I have posted on several occasions about the investments China has been making in infrastructure and resource development across the African continent. Initially, people were thrilled with all the news and hoopla attendant with the investments. However, there has generally been grumbling and resentment simmering and surfacing by locals in most African countries. Usually when there is this type of aid and development, the ancillary businesses which crop up to support the building of roads, mines, water systems, etc are local, so the local economies grow. In China's case, though, Chinese businesses tend to move in, do not hire locally, look down their noses at "inferior" locals, so that only the ministers who cut these deals with the Chinese benefit. In today's New York Times, there is an excellent example of what has happened in Namibia, especially after locals woke up:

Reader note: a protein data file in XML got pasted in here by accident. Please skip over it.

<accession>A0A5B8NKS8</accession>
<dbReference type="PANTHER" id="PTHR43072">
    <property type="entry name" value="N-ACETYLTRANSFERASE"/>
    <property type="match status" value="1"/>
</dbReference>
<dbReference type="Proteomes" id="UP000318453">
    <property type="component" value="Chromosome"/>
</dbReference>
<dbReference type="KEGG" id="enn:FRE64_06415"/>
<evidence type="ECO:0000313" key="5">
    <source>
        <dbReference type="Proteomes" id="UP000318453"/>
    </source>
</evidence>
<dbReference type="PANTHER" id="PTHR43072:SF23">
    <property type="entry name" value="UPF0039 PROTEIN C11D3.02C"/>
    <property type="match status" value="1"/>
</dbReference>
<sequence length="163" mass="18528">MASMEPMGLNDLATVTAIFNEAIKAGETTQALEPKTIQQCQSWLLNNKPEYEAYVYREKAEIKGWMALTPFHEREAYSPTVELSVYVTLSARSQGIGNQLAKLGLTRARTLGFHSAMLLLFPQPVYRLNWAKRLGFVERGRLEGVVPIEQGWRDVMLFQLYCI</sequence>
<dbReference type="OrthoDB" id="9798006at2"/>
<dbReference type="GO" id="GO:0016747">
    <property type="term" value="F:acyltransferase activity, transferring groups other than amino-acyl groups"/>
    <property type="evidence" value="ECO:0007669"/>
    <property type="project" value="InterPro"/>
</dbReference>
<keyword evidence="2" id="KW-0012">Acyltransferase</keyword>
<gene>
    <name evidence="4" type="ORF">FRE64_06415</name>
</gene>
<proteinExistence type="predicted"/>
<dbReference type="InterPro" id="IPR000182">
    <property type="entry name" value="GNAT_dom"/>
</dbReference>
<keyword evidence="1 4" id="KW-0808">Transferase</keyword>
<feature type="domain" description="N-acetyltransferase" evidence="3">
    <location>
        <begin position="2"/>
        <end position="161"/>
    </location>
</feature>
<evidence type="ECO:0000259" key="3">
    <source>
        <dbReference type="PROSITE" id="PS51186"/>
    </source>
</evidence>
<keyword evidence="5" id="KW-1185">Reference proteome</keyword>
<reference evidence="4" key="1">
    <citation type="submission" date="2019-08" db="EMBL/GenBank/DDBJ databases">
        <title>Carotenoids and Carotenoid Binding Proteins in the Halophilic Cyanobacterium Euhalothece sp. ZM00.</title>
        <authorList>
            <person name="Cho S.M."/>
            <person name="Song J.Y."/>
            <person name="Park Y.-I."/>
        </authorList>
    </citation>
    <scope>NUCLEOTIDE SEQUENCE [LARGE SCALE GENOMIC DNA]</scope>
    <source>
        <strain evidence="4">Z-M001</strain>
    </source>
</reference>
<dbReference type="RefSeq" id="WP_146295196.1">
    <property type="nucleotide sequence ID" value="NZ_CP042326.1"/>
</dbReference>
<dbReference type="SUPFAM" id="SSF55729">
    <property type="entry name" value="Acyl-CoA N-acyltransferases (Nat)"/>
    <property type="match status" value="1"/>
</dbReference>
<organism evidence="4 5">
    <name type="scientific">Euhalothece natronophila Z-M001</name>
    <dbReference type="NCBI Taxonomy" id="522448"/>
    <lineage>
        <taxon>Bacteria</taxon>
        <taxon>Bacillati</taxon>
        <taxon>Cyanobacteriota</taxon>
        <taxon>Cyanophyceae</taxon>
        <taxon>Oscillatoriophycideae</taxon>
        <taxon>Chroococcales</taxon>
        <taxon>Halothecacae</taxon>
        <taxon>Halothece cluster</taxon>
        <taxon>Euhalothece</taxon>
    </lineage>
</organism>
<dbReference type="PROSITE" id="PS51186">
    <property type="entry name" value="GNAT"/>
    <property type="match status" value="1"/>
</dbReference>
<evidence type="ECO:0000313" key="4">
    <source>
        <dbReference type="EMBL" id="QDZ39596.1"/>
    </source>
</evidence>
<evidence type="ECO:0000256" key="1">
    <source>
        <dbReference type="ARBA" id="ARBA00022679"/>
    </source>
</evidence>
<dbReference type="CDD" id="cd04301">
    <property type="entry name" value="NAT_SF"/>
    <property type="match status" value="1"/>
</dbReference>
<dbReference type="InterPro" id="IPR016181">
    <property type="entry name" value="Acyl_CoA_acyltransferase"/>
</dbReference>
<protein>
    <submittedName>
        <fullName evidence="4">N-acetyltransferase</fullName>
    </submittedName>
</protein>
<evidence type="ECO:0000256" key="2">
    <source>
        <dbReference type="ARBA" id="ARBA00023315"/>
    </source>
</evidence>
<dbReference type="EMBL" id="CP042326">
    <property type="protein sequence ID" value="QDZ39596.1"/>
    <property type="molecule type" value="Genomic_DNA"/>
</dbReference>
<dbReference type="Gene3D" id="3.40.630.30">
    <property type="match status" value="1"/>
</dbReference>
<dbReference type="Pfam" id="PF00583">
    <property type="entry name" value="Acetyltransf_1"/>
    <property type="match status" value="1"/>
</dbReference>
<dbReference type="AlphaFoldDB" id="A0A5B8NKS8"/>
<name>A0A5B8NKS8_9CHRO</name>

"Namibia charged that the state-controlled company selected by China to provide the scanners — a company until recently run by President Hu’s son — had facilitated the deal with millions of dollars in illegal kickbacks. And until China threw up barriers when Namibian investigators asked for help looking into the matter.
Now the scanners seem to illustrate something else: the aura of boosterism, secrecy and back-room deals that has clouded China’s use of billions of dollars in foreign aid to court the developing world."
Be sure to read the rest of the article.